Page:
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Manager: Det Bergenske Dampskibsselskab, Bergen
Delivered in Dec.-1924 from Ateliers & Chantiers de la Seine Maritime, Worms & Cie, Le Trait (30) as Leo to Det Bergenske Dampskibsselskab, Bergen for use in service to Hamburg. 231.4' x 34.2' x 21.7', Triple exp. 980 ihp, 11 knots.
Captain: Ivar Eilertsen
Her voyages are listed on this original image received from the National Archives of Norway.
Please compare the above voyages with Arnold Hague's Voyage Record below.
(Received from Don Kindell - His source: The late Arnold Hague's database).
Follow the convoy links provided for more information on each (please be aware that some listings are incomplete).
Errors may exist, and some voyages are missing.
A. Hague has included Leo in the U.K.-Norway Convoy ON 20 in the middle of March-1940, and the following month he has her Convoy HN 25, which left Norway on Apr. 7, so she got out of the country just before the Germans invaded (Apr. 9). According to the archive document, she had started out in Stavanger on Apr. 4 and arrived Antwerp on the 11th. It'll also be noticed, that she appears to have spent a long time at Barry that spring - she had arrived there from Antwerp on Apr. 28 and departure is given as May 31, when she proceeded to Glasgow, and it looks like she subsequently remained in port until Febr.-1941 (unless voyages are missing from the record?).
Leo departed Alexandra Dock, Hull on March 11-1941 bound for Reykjavik with a cargo of about 300 tons ice and 7000 empty fish crates. She also had about 140 tons of reserve bunker coal in the tween deck. She was equipped with a Lewis gun, placed on the roof of the cabin aft. A kite had been delivered while at Hull, but it had not yet been fitted, though the captain had made urgent requests. After the compasses had been adjusted they anchored in Hull Roads, then continued to Grimsby Roads on the 12th in order to wait for a convoy.
On March 13, she proceeded in convoy to Methil, arriving there the following afternoon (see also the archive document). Due to thick fog there was no departure until March 17, but she finally left that afternoon in convoy. According to Arnold Hague, this was Convoy EN 86A (external link - left Methil March 17, arrived Oban March 20), in which she's listed together with Garonne and Einar Jarl (struck mine - follow link for details).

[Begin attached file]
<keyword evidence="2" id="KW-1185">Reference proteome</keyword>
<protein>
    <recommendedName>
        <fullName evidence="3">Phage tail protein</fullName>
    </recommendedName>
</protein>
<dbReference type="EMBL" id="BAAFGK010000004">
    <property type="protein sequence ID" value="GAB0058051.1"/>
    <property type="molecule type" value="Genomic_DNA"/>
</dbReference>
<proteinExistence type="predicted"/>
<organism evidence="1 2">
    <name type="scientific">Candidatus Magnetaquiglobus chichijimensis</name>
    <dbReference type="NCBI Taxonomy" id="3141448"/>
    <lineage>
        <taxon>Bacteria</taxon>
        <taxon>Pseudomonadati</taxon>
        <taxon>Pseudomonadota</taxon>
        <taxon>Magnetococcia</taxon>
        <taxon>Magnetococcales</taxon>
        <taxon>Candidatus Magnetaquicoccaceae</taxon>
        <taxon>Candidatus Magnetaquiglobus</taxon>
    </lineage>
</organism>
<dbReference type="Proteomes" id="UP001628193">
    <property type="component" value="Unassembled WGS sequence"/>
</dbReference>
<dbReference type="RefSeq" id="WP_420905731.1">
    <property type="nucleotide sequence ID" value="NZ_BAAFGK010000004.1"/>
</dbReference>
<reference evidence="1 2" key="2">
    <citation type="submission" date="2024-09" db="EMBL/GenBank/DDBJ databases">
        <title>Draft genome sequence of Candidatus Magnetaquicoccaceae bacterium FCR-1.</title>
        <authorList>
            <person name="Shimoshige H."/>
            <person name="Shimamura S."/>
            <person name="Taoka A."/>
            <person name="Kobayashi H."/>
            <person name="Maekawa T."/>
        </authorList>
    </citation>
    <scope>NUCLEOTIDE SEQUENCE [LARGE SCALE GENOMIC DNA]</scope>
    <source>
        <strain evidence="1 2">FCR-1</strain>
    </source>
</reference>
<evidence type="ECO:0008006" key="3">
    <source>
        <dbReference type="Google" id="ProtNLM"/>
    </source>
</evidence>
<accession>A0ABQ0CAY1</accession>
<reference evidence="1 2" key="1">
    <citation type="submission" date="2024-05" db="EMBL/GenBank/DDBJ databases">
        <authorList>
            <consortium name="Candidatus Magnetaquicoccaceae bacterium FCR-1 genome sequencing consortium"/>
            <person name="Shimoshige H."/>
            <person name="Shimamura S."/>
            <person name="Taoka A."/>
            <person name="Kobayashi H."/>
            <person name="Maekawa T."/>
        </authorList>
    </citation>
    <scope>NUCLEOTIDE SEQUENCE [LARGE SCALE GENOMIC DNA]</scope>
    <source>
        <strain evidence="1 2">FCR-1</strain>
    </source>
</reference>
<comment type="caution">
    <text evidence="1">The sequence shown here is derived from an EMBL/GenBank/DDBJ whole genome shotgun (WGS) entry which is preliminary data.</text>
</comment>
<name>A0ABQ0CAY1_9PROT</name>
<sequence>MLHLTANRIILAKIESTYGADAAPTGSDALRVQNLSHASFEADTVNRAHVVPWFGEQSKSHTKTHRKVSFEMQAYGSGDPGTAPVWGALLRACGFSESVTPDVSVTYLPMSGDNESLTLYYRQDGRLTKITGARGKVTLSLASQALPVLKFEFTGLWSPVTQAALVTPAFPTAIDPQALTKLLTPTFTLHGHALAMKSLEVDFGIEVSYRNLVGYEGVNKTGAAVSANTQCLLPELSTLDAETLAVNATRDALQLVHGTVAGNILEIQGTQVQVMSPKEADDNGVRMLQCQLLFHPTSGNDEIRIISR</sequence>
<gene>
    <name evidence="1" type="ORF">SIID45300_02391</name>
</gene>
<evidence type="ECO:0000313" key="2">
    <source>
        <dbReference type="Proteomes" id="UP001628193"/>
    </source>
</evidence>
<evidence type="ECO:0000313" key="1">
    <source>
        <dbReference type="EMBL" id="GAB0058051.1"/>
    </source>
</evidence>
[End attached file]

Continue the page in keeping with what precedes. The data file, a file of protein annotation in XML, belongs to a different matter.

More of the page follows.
As she passed Butt of Lewis on March 19, about 12 n. miles off, she left the convoy as previously instructed, so appears to have been heading out alone when she was attacked by machine gun fire and bombs from a German aircraft and sunk that day, about 75 miles northwest of Butt of Lewis. 2 or 3 bombs hit the foredeck, 1 detonating in the sea close to midships. Shortly thereafter she developed a heavy list to port, with the foredeck awash in the water, so the 21 on board abandoned ship in two lifeboats, remaining in the vicinity until they saw the after part of the ship rise up before it sank, about 15 minutes after the attack.
The survivors rowed around and found some rafts, from which they took some food and clothes, before setting sail for the Hebrides. They had also found the motorboat, but it was smashed and had capsized, so they could not make use of it. They were picked up after about 4 1/2 hours by the escort vessel HMS Echo in position 59 00N 07 29W and taken to Scapa Flow, where they on March 23 were placed on board a depot ship which took them to Thurso the next day. From there they travelled to Glasgow, arriving March 25. The maritime hearings were held there on March 28 with the captain, the 2nd mate, Able Seaman Sørensen (helmsman) and the carpenter (lookout) appearing.
Back to Leo on the "Ships starting with L" page.
Charles Hocking also lists a British steamship Leo, built 1908, 1140 gt - bombed and sunk by German aircraft on July 25-1940 in the Thames estuary.
The text on this page was compiled with the help of: "Bergenske, byen og selskapet" by Dag Bakka Jr., "Nortraships flåte", J. R. Hegland, "Sjøforklaringer fra 2. verdenskrig", Volume I (Norwegian Maritime Museum) and misc. - (ref. My sources).